Written by: Kevin Doyle
Luxury watch maker Hublot Genève is well-established across Europe and has opened boutiques in several posh U.S. locales. Will the company expand North American operations into Canada?
It’s a question worth asking although Hublot has indicated no such plans. Given the cosmopolitan feel of Toronto, Montreal and Vancouver and a combined metropolitan population exceeding 11 million, Canada’s three largest cities seem likely choices for North American growth.
Hublot caters to an uber-exclusive clientele and crafts approximately 25,000 timepieces annually at its Nyon, Switzerland manufacturing centre with price points the hoi polloi may have difficulty comprehending.
Emblematic of its elite status, Hublot unveiled the world’s most expensive watch during March’s Baselworld 2012 Show – a $5 million white gold jaw-dropper laden with 1,282 diamonds that was sold to The Hour Glass boutiques in Singapore for display in their Hublot corners.
It wasn’t long ago the company founded in 1980 by Carlo Crocco had grown stagnant, relegated to secondary status as industry heavyweights (Rolex, Franck Muller and Audemars Piguet et. al.) competed for top billing. Hublot’s turnaround coincided with the 2004 arrival of dynamic Chairman Jean-Claude (JC) Biver, who displays the symbol of his passion and boyhood dreams – a working scale-model of a steam engine he built as a child that his parents recently found and had rebuilt – prominently on his desk.
“My passion [for watch making] and the passion of my people are contagious. If you’re close to someone with passion, he will give you also part of his passion,” reasons Biver, 63. “Then everyone starts to get passionate. We have to be different. On every project, we say are we first, are we unique and are we different?”
Hublot has amassed numerous awards since the introductory Big Bang chronograph claimed the Best Design award in the Geneva Watch Festival’s “Grand Prix d’Horlogerie” competition in 2005. Hublot’s Oceanographic 4000 won the Active Lifestyle Watch Award at the Starhill Gallery Awards in Kuala Lumpur in December 2011; and the company earned the Walpole Award for Excellence in the International Luxury Brand category, presented in London in November 2010. Biver has also garnered numerous individual awards.
Power of Partnerships
Hublot added Dwayne Wade and Udonis Haslem of the National Basketball Association’s Miami Heat to its stable of global ambassadors in March of this year, unveiling a Heat-themed King Power Chronograph. In 2011 Hublot celebrated New York Yankees’ relief pitcher Mariano Rivera’s achievement as Major League Baseball’s all-time saves leader with a unique Aero Bang Steel model. Olympic and World Champion sprinter Usain Bolt is another of the high-profile athletes endorsing the brand.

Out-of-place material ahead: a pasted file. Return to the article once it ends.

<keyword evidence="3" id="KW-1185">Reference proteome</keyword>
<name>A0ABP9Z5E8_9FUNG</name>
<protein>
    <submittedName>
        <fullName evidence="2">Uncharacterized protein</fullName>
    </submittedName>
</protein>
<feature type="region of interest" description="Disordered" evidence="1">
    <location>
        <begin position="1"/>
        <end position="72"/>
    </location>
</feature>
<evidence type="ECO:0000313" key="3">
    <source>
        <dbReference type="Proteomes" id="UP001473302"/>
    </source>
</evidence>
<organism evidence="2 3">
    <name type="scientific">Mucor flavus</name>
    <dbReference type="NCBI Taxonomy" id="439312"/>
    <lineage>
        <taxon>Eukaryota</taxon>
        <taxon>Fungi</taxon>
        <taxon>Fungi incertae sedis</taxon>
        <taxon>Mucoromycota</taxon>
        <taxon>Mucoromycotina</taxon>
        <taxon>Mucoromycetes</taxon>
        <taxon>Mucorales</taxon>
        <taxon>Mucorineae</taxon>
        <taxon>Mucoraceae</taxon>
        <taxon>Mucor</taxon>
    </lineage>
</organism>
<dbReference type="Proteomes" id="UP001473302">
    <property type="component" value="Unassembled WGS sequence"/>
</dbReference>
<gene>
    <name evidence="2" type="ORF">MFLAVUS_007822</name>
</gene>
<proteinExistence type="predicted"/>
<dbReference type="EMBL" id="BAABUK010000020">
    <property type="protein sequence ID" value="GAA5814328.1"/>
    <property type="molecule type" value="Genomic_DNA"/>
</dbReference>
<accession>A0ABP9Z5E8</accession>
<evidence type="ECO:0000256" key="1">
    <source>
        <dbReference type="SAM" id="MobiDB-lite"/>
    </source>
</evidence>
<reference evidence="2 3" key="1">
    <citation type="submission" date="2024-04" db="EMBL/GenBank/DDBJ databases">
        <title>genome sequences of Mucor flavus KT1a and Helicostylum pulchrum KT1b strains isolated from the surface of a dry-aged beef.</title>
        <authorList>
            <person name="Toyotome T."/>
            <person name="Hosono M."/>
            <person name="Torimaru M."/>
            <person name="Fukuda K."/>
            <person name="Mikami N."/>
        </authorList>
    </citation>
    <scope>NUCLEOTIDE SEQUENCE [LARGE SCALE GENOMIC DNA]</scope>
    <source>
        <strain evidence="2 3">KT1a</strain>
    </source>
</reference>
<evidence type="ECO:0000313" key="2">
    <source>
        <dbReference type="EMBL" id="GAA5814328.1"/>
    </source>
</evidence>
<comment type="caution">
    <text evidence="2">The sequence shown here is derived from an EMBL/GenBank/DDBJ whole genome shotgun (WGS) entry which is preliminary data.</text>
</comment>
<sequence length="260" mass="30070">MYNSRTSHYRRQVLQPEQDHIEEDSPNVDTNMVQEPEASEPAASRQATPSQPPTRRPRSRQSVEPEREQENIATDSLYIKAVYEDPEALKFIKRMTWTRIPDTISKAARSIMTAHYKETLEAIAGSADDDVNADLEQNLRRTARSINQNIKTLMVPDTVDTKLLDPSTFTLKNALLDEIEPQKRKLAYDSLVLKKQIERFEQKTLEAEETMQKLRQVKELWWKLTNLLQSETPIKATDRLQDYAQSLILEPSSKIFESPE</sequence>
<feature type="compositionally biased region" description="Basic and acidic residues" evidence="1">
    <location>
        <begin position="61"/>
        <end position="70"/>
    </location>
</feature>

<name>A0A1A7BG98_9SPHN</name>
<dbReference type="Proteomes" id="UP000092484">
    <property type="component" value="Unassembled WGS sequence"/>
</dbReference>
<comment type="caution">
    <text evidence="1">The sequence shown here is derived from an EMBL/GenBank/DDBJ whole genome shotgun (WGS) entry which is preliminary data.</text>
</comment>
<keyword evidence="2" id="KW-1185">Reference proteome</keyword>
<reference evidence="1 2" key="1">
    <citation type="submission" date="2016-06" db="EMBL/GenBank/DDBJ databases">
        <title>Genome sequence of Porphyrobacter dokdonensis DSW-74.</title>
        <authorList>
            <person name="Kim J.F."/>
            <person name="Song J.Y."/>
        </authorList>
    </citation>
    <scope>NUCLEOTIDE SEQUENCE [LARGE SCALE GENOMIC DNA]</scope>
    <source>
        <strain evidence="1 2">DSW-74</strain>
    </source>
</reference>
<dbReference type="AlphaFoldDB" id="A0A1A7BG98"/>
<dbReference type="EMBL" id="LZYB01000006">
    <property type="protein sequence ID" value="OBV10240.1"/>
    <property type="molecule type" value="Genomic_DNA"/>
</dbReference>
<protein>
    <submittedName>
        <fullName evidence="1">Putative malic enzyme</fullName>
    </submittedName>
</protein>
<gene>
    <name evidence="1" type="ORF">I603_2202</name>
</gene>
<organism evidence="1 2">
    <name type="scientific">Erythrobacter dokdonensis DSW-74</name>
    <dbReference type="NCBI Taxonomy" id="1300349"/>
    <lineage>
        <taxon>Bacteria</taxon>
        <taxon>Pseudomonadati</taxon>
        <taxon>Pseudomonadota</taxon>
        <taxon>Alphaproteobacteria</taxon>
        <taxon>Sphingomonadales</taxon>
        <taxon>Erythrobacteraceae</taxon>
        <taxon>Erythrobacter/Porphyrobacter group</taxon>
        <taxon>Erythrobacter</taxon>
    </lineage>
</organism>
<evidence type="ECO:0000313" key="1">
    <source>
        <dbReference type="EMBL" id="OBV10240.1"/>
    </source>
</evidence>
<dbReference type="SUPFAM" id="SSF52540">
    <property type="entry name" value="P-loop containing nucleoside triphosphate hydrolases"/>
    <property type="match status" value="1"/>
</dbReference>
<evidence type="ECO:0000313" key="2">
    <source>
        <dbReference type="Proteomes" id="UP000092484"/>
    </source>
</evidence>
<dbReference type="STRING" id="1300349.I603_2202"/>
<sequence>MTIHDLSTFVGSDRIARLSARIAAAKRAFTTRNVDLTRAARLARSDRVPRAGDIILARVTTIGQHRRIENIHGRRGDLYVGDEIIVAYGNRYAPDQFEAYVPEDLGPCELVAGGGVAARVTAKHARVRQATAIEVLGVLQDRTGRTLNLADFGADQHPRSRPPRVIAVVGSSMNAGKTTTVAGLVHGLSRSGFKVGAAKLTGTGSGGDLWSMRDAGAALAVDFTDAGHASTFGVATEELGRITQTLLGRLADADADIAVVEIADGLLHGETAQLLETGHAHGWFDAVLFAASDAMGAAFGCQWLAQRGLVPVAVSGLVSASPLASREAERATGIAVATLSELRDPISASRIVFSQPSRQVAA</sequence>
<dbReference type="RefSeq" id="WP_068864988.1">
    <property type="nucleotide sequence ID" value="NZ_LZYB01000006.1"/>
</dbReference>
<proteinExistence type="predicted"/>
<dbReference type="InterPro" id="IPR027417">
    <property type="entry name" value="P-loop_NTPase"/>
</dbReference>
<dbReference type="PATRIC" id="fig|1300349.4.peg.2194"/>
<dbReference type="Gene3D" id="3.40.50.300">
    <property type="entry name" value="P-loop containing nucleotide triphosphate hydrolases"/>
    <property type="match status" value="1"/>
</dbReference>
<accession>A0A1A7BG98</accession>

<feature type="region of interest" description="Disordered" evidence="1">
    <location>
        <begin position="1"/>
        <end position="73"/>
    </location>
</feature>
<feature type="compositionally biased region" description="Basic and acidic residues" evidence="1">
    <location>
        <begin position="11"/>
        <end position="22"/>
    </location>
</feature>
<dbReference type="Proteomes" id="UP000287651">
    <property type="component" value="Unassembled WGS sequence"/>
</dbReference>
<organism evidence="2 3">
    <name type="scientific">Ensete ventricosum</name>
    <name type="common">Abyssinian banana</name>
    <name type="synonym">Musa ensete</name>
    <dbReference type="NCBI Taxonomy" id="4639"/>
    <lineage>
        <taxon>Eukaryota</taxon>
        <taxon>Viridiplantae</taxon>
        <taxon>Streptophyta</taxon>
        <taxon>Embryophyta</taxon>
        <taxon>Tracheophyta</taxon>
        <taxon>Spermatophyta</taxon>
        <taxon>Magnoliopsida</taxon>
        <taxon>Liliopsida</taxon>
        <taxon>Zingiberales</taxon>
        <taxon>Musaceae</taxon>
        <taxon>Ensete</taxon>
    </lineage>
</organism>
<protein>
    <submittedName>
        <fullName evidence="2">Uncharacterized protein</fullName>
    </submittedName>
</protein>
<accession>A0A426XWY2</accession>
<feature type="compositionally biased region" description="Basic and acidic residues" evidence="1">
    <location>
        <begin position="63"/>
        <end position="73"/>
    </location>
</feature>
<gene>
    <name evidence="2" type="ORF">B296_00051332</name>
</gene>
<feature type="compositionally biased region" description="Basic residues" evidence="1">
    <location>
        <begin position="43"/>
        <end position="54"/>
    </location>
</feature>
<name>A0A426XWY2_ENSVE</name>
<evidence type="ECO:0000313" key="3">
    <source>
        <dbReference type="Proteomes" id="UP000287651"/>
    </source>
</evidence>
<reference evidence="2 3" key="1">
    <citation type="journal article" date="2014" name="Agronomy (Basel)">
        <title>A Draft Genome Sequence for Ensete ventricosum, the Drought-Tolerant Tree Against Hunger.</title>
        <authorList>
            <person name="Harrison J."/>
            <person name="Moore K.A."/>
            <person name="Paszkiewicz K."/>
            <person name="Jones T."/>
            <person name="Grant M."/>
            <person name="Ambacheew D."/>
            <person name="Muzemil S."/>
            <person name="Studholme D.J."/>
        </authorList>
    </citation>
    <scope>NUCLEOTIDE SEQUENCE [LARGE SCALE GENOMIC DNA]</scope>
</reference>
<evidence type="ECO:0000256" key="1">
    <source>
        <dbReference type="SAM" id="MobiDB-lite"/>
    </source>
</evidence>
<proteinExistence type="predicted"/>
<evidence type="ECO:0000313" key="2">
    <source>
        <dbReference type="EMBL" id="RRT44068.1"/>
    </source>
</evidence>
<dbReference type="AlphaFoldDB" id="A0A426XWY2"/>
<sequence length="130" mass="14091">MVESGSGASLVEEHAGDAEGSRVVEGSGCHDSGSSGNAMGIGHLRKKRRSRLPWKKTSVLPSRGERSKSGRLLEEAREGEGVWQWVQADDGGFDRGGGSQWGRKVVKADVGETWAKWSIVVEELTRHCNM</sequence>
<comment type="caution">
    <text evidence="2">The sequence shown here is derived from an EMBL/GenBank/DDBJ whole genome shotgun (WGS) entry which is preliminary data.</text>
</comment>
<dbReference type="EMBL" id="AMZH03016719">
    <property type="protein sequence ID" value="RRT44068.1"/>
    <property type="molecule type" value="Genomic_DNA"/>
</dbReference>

Hublot is the official watch of Formula One and Ferrari, the official timekeeper for the FIFA World Cup (2010, 2014) and UEFA Euro 2012 competitions and maintains alliances with Manchester United of the English Premier League and the World Boxing Council.
Why the affinity for Formula One and Ferrari?
“Formula One is an engine. It’s an engine for speed, an engine for emotion, an engine for dreams and an engine for success. A watch is also an engine, an engine for the wrist, an engine for success,” Biver explains. “Formula One and Ferrari are like cousins and we also have the same consumer; we talk to the same people. It’s always better if we are two people to make an effort to talk to the consumer than just one alone.”
Biver has a well-documented history of conquering challenges and when Crocco sought him out in 2004 Biver jumped back into the fray, truncating a planned sabbatical. He scrapped Hublot’s processes, removed quartz batteries from the equation altogether and returned to the time-honored Swiss tradition of fine watch-making by highly-skilled craftsmen.
Within a year Hublot launched the iconic Big Bang that remains its signature piece with 35 models accounting for approximately 70 percent of annual sales. Biver finalized the company’s signature “Art of Fusion” concept first established by Crocco in 1980, when he was the first to fuse precious metals with functional natural rubber. Hublot continues to meld classic materials with rare metals, ceramics and organic compounds to yield altogether different products.
“We were in 2005 very much like a start-up and we just had the DNA, a watch with the shape of a portal. So, we had a very clear idea and the DNA. Besides that we had nothing – we had to build the company from A to Zed,” recalls Biver.
“We looked at the product of 1980 and we face-lifted the product. We said what would have been the evolution. We made a simulation and we came out with this result,” Biver says, smiling broadly while pointing to the Big Bang enveloping his left wrist.
Given the choice, Biver comes down on the side of research and development over marketing every time.
“It is very simple – no innovation, no future,” Biver says, accentuating the point with a sweeping wave of his right hand. “If I have to choose to spend $10 million in research and development and $10 million in a new marketing strategy I will always take the $10 million in research and development because that gives us our future and that gives us deep, profound and solid substance.”